Indeed, many buildings have been designed since then with their metabolic systems exposed, primarily on the interior. In the absence of suspended ceilings, occupants can see patterns of structure, ductwork, piping, electrical conduits and light fixtures woven together overhead to make a kind of complex, horizontal mural. Parts may be painted different colors to signify their respective purposes, or simply to create independent chromatic patterns.

Avant garde architects in Europe and Japan pushed this notion to the limit in the megastructure days of the 1960s and early '70s. Visionary, often unbuildable, projects were drawn at unprecedented scales. At a time when we were going to the moon, ambitious plans to construct cities over Tokyo Bay or the English Channel seemed perfectly reasonable.

Invariably, the "architecture" of these huge, metabolic proposals consisted of networks of structure filled with cellular modules for habitation, mass transportation conduits (mostly monorails and automated roadways), public utilities, elevators, escalators and mechanical services.

Of course, if you can't build a city suddenly, the next best thing is a building. So architects tried to test their ideas in microcosm whenever a willing client and appropriate project came along. Nowhere is this more apparent than in Japan, where hundreds of buildings embodying this kind of metabolic imagery have risen over the last 20 years.

However, the most famous and expressively uncompromising of such visceral buildings is the Georges Pompidou National Arts and Cultural Center at Place Beauborg in Paris. It was designed in 1971 by Renzo Piano and Richard Rogers following an international competition and was completed in 1975. The building houses a modern art museum, an industrial design center, a center for music and a library, plus related visitor services.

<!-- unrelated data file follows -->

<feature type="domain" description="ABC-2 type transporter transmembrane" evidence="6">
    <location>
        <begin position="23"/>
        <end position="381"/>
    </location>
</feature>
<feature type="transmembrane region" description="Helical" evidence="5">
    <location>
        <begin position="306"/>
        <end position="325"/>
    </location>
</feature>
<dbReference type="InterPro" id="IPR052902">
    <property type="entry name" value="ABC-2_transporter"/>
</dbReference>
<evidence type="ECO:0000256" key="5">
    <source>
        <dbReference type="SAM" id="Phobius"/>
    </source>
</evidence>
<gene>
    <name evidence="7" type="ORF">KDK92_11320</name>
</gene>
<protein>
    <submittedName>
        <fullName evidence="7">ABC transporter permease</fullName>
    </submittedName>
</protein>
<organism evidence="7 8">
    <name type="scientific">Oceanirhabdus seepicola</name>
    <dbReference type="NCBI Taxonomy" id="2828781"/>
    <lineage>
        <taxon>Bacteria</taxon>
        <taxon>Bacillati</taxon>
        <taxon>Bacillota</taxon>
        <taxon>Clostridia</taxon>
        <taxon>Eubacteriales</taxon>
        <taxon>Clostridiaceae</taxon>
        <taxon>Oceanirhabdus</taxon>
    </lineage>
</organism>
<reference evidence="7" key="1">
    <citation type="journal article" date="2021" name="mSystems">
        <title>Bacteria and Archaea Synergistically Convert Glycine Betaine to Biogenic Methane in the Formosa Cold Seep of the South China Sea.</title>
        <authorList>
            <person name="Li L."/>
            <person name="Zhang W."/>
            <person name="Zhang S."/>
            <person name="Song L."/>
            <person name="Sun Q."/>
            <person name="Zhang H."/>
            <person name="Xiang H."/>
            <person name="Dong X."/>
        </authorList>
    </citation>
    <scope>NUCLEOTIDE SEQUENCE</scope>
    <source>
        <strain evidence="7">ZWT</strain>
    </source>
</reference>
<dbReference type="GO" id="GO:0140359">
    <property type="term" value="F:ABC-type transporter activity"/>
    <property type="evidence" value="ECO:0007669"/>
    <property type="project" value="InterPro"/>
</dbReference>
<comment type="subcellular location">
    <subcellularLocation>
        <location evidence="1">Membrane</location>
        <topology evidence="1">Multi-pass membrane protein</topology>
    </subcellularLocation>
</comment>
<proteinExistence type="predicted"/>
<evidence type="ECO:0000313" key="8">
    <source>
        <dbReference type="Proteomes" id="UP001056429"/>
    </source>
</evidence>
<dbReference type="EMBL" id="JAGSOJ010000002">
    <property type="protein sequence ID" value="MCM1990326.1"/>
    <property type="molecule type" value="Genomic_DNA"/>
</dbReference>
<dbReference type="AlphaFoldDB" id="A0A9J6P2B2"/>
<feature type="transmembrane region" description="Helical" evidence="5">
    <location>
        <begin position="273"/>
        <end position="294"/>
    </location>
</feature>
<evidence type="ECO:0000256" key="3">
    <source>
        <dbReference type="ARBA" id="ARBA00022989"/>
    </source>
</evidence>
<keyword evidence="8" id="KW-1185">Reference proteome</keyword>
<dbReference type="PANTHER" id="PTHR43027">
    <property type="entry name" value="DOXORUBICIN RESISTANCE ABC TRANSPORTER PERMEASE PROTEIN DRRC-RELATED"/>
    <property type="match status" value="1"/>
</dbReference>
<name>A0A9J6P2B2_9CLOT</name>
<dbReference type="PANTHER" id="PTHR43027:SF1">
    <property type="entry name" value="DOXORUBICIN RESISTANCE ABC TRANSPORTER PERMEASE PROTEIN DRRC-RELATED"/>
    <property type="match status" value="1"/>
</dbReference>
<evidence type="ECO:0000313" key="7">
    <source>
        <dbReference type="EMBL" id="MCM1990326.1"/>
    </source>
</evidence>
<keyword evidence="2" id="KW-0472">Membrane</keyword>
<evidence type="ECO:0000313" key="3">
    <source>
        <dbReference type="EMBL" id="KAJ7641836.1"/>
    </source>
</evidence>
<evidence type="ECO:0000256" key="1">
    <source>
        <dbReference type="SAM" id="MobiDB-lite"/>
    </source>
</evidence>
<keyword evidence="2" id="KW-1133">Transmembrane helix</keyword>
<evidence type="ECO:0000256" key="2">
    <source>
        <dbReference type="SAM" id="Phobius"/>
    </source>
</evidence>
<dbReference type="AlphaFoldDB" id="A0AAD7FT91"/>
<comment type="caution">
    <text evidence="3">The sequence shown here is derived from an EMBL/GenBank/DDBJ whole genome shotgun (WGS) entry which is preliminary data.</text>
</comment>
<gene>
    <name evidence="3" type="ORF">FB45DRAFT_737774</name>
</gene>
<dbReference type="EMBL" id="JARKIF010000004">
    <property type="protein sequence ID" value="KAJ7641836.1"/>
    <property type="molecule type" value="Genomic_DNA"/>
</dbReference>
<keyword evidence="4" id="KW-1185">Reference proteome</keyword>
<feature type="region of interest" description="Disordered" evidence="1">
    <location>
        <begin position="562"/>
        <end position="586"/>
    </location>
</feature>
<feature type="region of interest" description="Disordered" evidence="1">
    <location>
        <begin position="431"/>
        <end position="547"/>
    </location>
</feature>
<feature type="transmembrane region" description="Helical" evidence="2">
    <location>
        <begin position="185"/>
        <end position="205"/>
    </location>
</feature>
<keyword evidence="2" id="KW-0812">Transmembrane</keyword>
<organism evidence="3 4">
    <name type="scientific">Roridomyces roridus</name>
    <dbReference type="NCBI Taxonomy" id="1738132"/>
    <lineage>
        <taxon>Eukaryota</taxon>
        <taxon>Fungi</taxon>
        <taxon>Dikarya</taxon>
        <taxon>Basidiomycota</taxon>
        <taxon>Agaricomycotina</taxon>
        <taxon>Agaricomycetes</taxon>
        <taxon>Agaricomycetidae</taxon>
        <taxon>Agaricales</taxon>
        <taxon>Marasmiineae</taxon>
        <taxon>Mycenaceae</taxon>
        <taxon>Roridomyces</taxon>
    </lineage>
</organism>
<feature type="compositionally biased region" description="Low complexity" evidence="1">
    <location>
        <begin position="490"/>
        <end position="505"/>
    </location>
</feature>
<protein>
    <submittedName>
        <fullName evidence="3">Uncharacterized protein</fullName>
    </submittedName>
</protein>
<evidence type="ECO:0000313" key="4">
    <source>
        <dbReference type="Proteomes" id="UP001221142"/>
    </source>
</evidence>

The Pompidou Center is described by its architects as a "flexible container and a dynamic machine" that "reveals its internal mechanism to all." Each rectangular floor level, measuring about 157 feet by 558 feet, is spanned by trusses and uninterrupted by any fixed, vertical elements, either structural or mechanical. All interior partitions are movable.

The six-story, prefabricated "inside-out" building is intended to demystify its workings by placing all of its support and service systems -- columns, diagonal bracing, mechanical equipment, ducts, plumbing, roll-up fire and sun shutters, escalators, elevators, stairs and corridors -- transparently on the outside of the building.

Vivid primary colors -- blue, green, red, yellow, orange -- accent metabolic components. Shades of white and gray, plus chrome, cover the latticework of structure. Virtually all enclosing skin is transparent glass infill. Glass tubes enclose walkways and escalators that seem to be crawling diagonally up the building like a giant, see-through worm.

Stylistically, the Pompidou Center disregards the neighboring mansard-roofed, stone-faced row buildings constructed in the 17th, 18th and 19th centuries. Its noncontextual design probably never would be considered if the competition were held today. Yet like it or not, this technologically aggressive edifice is visually arresting, a "gutsy" building that lets it all hang out for the edification of visitors.

As its architects state, "There is no facade."

NEXT: Systems buildings in Washington.